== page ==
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Gamay grapes

Gamay is the primary black grape variety of France’s Beaujolais region, which is well-known for making the light, fruity red wines.

The Beaujolais region, known for making quick fermenting, young wines which are spared from aging, typically presents a fresh, fruity and a tangy tannin flavoured wine.

These wines tend to have a lot of candid aromas along with having a body weight and texture which is light but complex.

History of Gamay

Gamay grape is actually a cross between Pinot Blanc and ancient, obscure and an almost extinct variety of grape called Gouais Blanc, which was brought to Bourgogne from Croatia by the then Roman emperor Probus.

This gape is a sibling to Chardonnay grape which also has the same parentage. This grape was completely banned and the vines were asked to be torn out by Phillip the bold, who was the Duke of Burgundy in 1395, to ensure it does not compete with the favourite Pinot Noir. Because of this, the Grape variant almost got eradicated, only to find a new home in the south of Beaujolais.

Characteristics of Gamay Grapes

Though Gamay which is also known as Gamay Noir à Jus Blanc grape can grow in any type of soil, it most favourably grows in soils having a lot of limestone and granite.

These grape varieties can be quite productive, giving out five to seven tons of fruit per acre. This heavy growth may reduce the quality of the fruit making it less fruity and aromatic, causing the growers to retort to crop thinning as a measure to control this tendency.

Gamay grapes usually tend to bud and flower early, with few sometimes sprouting additional buds later in the season. Despite the ripening of Gamay grapes which takes place say early to mid- season, both the clusters of grapes tend to produce juicy and large oval shaped berries which are relatively easy to pick and which have a thin, but a tough skin.

Gamay Regions

The most noted area for the production of Gamay is Beaujolais in France. Apart from Beaujolais, Gamay is also grown in parts of Switzerland where it is blended with the Pinot Noir.

The Gamay grape is also grown in countries like Italy, Canada and New Zealand, Croatia, Serbia and Kosovo.

Though the best grape variants grow in the cooler climes, this variety is also cultivated in the warmer climes of California in the United Sates.

Characteristics of wine made from Gamay Grapes

The wine made from Gamay grapes usually tends to have a light colour with a hue that is kind of more purple-blue than red. The wines made from Gamay are very fragrant, full of fruity and fresh, floral esters.

Gamay wines tend to be a little tart when young and they lose their aroma and flavour quickly, once they are blended with other grape wines, something similar to what happens with Chardonnay and Pinot Noir.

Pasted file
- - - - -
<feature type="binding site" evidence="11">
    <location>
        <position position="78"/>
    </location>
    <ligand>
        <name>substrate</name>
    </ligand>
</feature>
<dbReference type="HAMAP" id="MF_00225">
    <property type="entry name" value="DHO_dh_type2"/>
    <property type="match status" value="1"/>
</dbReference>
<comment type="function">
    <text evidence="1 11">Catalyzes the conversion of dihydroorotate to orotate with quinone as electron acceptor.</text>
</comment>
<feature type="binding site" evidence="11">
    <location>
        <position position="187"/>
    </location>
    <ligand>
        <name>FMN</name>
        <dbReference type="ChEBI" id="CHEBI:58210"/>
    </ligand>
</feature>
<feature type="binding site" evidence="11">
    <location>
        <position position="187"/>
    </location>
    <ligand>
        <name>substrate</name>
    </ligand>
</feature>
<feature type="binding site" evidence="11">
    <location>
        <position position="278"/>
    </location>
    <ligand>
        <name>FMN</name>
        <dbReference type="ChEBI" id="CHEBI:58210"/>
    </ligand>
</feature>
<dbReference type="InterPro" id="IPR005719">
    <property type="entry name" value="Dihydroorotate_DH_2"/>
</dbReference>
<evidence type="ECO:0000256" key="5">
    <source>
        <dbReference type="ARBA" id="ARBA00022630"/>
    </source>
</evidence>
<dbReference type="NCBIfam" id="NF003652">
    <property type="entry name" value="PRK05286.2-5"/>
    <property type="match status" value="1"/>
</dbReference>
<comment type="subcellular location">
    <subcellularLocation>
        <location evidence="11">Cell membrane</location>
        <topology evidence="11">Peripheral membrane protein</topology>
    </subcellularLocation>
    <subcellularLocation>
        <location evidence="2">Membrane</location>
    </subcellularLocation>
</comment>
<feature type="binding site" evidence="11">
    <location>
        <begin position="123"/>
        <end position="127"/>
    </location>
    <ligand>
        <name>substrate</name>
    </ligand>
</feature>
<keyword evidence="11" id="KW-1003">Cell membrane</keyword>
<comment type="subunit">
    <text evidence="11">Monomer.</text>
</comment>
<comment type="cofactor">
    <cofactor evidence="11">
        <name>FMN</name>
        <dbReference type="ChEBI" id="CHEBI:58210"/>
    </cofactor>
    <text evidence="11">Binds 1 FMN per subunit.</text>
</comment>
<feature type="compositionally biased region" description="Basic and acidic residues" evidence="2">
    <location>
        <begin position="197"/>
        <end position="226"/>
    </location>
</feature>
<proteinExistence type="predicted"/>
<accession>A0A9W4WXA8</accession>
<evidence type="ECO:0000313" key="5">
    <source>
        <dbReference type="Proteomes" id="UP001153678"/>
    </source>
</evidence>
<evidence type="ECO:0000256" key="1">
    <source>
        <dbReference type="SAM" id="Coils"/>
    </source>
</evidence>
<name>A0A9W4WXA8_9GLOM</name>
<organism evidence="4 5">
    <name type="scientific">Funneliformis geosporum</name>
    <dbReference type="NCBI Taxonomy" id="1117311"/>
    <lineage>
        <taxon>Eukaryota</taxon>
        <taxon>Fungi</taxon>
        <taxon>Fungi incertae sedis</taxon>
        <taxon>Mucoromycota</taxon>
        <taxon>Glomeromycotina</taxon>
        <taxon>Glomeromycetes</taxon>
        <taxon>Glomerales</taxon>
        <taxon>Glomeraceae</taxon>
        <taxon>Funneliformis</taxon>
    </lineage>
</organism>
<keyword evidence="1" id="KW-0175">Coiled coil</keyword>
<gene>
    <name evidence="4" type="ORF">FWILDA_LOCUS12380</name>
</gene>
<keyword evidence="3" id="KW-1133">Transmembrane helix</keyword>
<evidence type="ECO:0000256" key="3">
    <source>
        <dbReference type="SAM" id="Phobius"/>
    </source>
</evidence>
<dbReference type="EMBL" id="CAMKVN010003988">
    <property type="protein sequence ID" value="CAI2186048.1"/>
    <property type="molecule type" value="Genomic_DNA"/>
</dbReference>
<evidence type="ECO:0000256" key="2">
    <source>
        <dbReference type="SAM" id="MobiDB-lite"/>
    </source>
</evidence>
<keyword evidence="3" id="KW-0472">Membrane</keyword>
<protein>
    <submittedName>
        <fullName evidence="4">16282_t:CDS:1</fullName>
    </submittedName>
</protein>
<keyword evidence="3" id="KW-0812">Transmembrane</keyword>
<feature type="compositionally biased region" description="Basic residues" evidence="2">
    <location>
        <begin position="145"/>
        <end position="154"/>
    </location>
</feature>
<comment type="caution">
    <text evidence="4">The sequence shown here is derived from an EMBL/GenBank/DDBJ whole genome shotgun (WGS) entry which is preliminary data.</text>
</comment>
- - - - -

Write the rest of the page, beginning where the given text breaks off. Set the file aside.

Wines using Gamay grapes are usually made using a technique called as Carbonic Maceration, to increase the fruitiness of the wines. In this technique, the fruit is placed uncrushed and whole in the fermenting vessel.

When the fermentation begins, the individual grape berries tend to trap the forming carbon dioxide bubbles, until they are not able to hold them any further, causing the grape to burst. Due to this, the wine gets its bright colour and its fruity aroma accompanied with a slight tickle or petillance.

This technique also gives the wines its typical banana, candy or the bubblegum character due to the formation of easter called as isoamyl acetate.

Flavours and Aromas of Gamay Wine

Gamay Wines tend to give out a fruity flavour of Cherry, Raspberry and Strawberry along with flavours of Cotton candy, bubble gum and banana.

Apart from this, it also gives out floral flavours of Violet and Rose Petal. When aged, it tends to give out flavours of Vanilla and coconut.

Food pairings with Gamay

This wine goes really well with Cheeses like Neuchatel, Chèvre, Brie, Mimolette, Comté, Saint-Nectare, Brie with Pomegranate sauce, Swiss Raclette, Farmer’s Cheese, Swiss, Cream Cheese, Gruyere and Monterey Jack.

As far as herbs and spices are concerned, this wine tastes good with Fennel, Anise, Mustard, Horseradish, Green Cardamom, Caraway, Chive, Leek, Marjoram, Garlic, Shallot, Lavender, Sage, Bay Leaf, Dill, Pink Peppercorn, Clove, Mint, Chervil, Cinnamon, Nutmeg and Allspice.

When it comes to vegetables, it can be paired with Spanakopita, Roasted Potatoes with Dill, Black Olive Tapenade, Roasted Eggplant, Onion Rings, Spinach Salad with Beets, Portabello Mushroom, Sunchoke, Apricot, Dried Cranberry, Red Quinoa, Capers, Walnuts, Pecans, Cranberry Sauce, Acorn Squash, Butternut Squash and Delicata Squash.

Author

Michael Bredahl

Michael Bredahl

Wine Writer

I have been online since it all began, with blogging and creating websites. Drinking wine, and writing about them, are one of my passions. Remember to drink responsibly 🙂

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